Tensions reignited between the world's newest nuclear powers Tuesday after India shot down a Pakistani reconnaissance plane and Pakistan threatened to retaliate.
Pakistan said the attack killed 16 of its servicemen. The two countries disputed where the plane was shot down and on whose territory the wreckage landed.
India said the surveillance aircraft was shot down after it veered six miles into Indian airspace and failed to respond to warnings. An air force spokesman said the wreckage of the plane had been retrieved from India's territory.
Pakistani Foreign Minister Sartaj Aziz said the French-built Atlantic-I aircraft was on a training mission when it was shot down near a small coastal town in Pakistan.
An Indian air force plane flew part of the wreckage into New Delhi early today. Officials said the wreckage was retrieved from Indian territory along the India-Pakistan border.
Pakistan's navy distributed photographs and video pictures of smoldering wreckage it said was from an unidentified location near Badin, 110 miles east of the border with India. No journalists were taken to the site except a cameraman from state-run Pakistan TV.
An Indian air force spokesman, Squadron Leader R.K. Dhingra, said it was possible the wreckage fell on both sides of the India-Pakistan border.
Pakistan suggested international observers be called in to see where the wreckage had fallen, but India rejected the idea.
The clash dispelled any immediate hope of moving relations between the two powers back onto a peaceful track.
India and Pakistan have fought three wars since they gained independence from Britain in 1947. Despite frequent diplomatic scuffles, this was the first aerial clash since they last went to war in 1971.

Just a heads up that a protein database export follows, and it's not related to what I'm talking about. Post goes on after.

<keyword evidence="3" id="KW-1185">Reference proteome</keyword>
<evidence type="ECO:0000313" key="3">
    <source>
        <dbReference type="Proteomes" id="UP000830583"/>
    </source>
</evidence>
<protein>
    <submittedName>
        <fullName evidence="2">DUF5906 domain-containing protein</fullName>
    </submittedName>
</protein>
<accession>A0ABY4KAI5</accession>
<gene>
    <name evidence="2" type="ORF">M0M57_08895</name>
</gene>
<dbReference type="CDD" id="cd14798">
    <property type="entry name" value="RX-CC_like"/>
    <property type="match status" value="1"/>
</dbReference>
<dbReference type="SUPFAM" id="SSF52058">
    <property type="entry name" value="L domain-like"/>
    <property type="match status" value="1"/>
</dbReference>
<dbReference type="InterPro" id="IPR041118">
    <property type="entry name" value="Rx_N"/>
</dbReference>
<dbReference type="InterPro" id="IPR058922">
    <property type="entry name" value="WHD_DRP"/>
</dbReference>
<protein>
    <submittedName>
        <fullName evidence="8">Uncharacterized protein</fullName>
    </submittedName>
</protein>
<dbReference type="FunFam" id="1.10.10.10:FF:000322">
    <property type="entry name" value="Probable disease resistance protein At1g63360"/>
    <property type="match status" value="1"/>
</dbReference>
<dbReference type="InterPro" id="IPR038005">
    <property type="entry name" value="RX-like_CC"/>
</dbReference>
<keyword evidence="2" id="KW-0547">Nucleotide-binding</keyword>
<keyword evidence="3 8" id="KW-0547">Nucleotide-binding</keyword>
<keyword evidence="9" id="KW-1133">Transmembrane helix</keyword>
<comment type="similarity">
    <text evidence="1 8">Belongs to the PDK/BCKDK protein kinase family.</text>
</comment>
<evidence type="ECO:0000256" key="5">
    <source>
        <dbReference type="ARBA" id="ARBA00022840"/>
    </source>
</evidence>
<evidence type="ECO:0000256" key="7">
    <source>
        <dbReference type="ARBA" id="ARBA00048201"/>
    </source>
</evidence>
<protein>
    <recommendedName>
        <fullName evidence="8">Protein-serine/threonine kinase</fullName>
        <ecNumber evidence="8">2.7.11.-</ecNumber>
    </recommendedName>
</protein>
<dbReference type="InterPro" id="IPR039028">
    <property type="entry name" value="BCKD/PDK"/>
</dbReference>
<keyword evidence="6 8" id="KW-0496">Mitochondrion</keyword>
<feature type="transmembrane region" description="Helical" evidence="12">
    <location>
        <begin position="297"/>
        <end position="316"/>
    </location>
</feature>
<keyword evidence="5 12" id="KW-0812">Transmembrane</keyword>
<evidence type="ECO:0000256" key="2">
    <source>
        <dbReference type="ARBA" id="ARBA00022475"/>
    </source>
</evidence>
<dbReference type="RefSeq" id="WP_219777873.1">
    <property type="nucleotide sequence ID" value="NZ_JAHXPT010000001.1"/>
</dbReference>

India and Pakistan came to the brink of their fourth war this summer during an 11-week confrontation in the snowbound mountains of disputed Kashmir province. India said Pakistani troops had infiltrated its territory from across the Himalayas, but Pakistan denied its troops were involved and said all the fighters were local militants.
Senior Indian and Pakistani army officials spoke by phone after the crash, said Indian Defense Minister George Fernandes.
U.N. Secretary-General Kofi Annan on Tuesday urged India and Pakistan to exercise "maximum restraint" and called on both countries to settle their differences peacefully.
"I hope we are not going to embark on a new exchange that could lead to an escalation," Annan said at U.N. headquarters. "I hope it will be handled very calmly and with restraint."
The Indian military said Pakistan routinely violates Indian airspace in the area, claiming eight intrusions from May to July.
"The plane which was shot down had not come with peaceful intentions," Fernandes said.
Aziz, however, described the attack as a "blatant and unprovoked act of military aggression against an unarmed aircraft."
In Washington, State Department spokesman James Rubin said the U.S. embassies in the two countries were trying to determine what happened.
"Such incidents illustrate the need for the two countries to resolve their differences through dialogue," Rubin said. However, he said the United States would play no role for the time being in getting India and Pakistan to talk.
The latest confrontation began Tuesday when Indian ground radar detected the Pakistani plane, an Indian air force statement said. Indian aircraft scrambled to intercept it and signaled to the pilot to land at an Indian air base.
But instead, the Pakistani pilot turned his plane toward the Indian jet "in a hostile manner," according to the statement. An Indian MiG-21 fired a missile that slammed into the right engine of the Pakistani plane, the military said.
India said its helicopters had found the wreckage a mile south of the Pakistani border near Sir Creek, in an area of empty marshes called the Rann of Kutch.
The border between the Indian state of Gujarat and Pakistan's Sind province is not clearly marked at the mouth of Sir Creek, a shifting tidal channel that has been a source of conflict between the two countries.